Microglial priming is caused by aging and neurodegenerative diseases, and is characterized by an exaggerated microglial inflammatory response to secondary and sub-threshold challenges. In the present study, we examined the effects of the matrix metalloproteinase-8 (MMP-8) inhibitor (M8I) on the brain of aged normal and leucine-rich repeat kinase 2 (LRRK2) G2019S Parkinson's disease (PD) model mice systemically stimulated with lipopolysaccharide (LPS). The results indicated that Iba-1 positive microglia and GFAP-positive astrocytes, which were increased by LPS, significantly decreased by M8I in aged normal and PD model mice. M8I also decreased the expression of pro-inflammatory markers in the hippocampus and midbrain of aged normal and PD model mice challenged with LPS, while it also improved the motor coordination of aged normal mice after LPS challenge in rotor rod test and the general crossing locomotor activities of LPS-treated LRRK2G2019S PD mice after LPS challenge in open field test. To assess the effects of M8I in an in vitro priming model, BV2 microglia were pretreated with macrophage colony-stimulating factor (CSF)-1 or interleukin (IL)-34, and subsequently stimulated with LPS or polyinosinic-polycytidylic acid (poly[I:C]). M8I inhibited the LPS- or poly(I:C)-induced production of the tumor necrosis factor-α and nitric oxide, alone or in combination with CSF-1 or IL-34. Collectively, the data suggested that M8I has a therapeutic potential in treating neurodegenerative diseases that are aggravated by systemic inflammation.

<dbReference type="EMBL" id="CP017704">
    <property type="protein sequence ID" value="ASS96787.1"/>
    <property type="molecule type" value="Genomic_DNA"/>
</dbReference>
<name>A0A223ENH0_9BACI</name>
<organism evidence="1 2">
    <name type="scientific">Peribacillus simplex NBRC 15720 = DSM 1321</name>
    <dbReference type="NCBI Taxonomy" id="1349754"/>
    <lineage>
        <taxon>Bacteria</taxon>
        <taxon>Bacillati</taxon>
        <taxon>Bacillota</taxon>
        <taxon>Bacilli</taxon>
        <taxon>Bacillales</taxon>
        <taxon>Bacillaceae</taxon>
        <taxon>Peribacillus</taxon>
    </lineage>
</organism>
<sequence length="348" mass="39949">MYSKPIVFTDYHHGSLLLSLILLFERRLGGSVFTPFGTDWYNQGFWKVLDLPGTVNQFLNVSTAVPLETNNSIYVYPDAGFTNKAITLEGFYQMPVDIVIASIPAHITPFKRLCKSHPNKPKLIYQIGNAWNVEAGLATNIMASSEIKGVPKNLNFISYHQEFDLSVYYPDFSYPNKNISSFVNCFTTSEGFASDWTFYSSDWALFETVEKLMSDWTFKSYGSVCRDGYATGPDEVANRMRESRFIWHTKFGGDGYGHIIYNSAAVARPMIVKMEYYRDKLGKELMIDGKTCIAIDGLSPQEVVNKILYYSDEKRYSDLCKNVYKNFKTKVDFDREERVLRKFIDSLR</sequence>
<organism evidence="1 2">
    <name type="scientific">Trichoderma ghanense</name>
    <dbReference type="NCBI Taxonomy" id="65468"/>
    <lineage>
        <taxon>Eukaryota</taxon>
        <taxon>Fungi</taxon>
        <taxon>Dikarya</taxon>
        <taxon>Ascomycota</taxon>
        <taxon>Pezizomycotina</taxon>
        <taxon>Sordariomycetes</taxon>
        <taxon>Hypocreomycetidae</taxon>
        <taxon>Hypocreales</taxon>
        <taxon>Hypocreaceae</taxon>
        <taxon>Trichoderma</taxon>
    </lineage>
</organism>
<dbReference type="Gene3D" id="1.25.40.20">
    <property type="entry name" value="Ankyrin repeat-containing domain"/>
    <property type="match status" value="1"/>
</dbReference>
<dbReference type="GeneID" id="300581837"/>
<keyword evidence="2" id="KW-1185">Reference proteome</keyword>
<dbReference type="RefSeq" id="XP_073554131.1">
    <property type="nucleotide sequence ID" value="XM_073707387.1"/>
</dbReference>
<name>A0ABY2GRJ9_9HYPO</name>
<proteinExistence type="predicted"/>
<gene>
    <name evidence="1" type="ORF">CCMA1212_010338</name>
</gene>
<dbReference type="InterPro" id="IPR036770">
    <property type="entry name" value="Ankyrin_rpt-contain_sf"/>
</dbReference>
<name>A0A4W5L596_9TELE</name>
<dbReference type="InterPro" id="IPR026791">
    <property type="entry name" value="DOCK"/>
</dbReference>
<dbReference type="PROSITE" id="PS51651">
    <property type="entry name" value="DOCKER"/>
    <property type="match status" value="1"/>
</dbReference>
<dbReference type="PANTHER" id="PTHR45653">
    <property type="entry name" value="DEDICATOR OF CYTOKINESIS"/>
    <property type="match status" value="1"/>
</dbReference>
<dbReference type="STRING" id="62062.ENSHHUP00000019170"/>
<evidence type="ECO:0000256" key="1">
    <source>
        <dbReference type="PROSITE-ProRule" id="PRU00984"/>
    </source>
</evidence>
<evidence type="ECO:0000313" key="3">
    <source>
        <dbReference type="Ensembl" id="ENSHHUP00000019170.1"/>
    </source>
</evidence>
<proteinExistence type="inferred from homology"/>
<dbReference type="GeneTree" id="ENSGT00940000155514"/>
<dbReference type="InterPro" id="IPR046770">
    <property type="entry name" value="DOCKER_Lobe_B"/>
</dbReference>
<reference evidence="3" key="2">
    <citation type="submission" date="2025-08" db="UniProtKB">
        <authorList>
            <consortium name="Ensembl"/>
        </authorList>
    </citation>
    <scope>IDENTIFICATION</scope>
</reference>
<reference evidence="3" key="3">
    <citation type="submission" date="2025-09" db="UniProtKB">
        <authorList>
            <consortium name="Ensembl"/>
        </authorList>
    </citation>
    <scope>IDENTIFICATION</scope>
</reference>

|Number of pages||8|
|Journal||Biochemical and Biophysical Research Communications|
|State||Published - 18 Nov 2017|
- Microglial priming
- MMP-8 inhibitor
- Parkinson's disease
- Systemic inflammation